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The effect of social media (#SoMe) on journal impact factor and parental awareness in paediatric urology

Overview of attention for article published in Journal of Pediatric Urology, April 2017
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About this Attention Score

  • In the top 25% of all research outputs scored by Altmetric
  • Among the highest-scoring outputs from this source (#22 of 1,378)
  • High Attention Score compared to outputs of the same age (88th percentile)
  • High Attention Score compared to outputs of the same age and source (94th percentile)

Mentioned by

twitter
26 tweeters
facebook
1 Facebook page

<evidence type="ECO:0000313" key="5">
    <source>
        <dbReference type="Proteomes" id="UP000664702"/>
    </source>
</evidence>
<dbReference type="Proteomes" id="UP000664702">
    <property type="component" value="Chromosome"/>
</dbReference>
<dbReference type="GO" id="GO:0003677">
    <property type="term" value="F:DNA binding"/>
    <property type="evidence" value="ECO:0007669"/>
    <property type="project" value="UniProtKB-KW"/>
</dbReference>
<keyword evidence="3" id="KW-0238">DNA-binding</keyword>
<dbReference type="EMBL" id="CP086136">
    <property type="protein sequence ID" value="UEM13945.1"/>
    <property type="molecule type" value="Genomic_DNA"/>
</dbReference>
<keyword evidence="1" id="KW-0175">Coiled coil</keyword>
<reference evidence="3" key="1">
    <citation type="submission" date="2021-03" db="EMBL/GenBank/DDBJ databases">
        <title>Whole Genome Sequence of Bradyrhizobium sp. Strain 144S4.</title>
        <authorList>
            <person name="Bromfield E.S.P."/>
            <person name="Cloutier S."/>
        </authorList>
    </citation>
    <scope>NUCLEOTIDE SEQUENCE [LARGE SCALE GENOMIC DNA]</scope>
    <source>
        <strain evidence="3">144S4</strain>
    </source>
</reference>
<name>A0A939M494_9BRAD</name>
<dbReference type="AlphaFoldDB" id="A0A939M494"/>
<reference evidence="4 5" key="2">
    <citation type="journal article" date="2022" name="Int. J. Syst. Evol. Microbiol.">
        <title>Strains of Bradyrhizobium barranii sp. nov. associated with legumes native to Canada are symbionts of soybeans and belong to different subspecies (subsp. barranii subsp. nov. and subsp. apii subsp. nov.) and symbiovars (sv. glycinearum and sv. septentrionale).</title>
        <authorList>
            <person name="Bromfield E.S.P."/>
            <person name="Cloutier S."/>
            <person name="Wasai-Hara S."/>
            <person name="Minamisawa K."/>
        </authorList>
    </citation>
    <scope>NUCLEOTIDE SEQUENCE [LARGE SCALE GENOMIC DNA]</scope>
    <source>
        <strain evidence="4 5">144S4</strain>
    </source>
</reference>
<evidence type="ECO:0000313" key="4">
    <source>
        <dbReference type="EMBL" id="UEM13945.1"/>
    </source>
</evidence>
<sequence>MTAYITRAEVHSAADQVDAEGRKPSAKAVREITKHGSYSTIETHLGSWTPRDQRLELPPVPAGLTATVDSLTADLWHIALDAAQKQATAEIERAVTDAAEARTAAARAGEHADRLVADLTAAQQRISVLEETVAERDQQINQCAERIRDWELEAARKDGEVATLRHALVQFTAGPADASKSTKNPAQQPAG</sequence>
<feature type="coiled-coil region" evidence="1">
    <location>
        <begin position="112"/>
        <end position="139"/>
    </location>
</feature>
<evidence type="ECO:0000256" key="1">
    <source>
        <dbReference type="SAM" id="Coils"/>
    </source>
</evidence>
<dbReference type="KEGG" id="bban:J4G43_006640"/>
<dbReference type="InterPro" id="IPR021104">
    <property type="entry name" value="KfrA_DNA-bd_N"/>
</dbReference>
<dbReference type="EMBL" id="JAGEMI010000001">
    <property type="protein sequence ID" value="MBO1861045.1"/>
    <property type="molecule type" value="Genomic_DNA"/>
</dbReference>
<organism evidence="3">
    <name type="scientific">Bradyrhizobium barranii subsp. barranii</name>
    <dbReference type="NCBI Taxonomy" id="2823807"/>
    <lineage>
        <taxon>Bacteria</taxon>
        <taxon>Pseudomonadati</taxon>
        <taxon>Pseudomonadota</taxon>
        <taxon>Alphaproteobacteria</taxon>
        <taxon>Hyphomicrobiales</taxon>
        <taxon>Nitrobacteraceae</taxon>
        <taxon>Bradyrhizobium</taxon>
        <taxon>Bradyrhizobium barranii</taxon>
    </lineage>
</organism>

Citations

dimensions_citation
6 Dimensions

Readers on

mendeley
22 Mendeley
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Title
The effect of social media (#SoMe) on journal impact factor and parental awareness in paediatric urology
Published in
Journal of Pediatric Urology, April 2017
DOI 10.1016/j.jpurol.2017.03.027
Pubmed ID
Authors

O’Kelly, F., Nason, G.J., Manecksha, R.P., Cascio, S., Quinn, F.J., Leonard, M., Koyle, M.A., Farhat, W., Leveridge, M.J., F. O’Kelly, G.J. Nason, R.P. Manecksha, S. Cascio, F.J. Quinn, M. Leonard, M.A. Koyle, W. Farhat, M.J. Leveridge

Abstract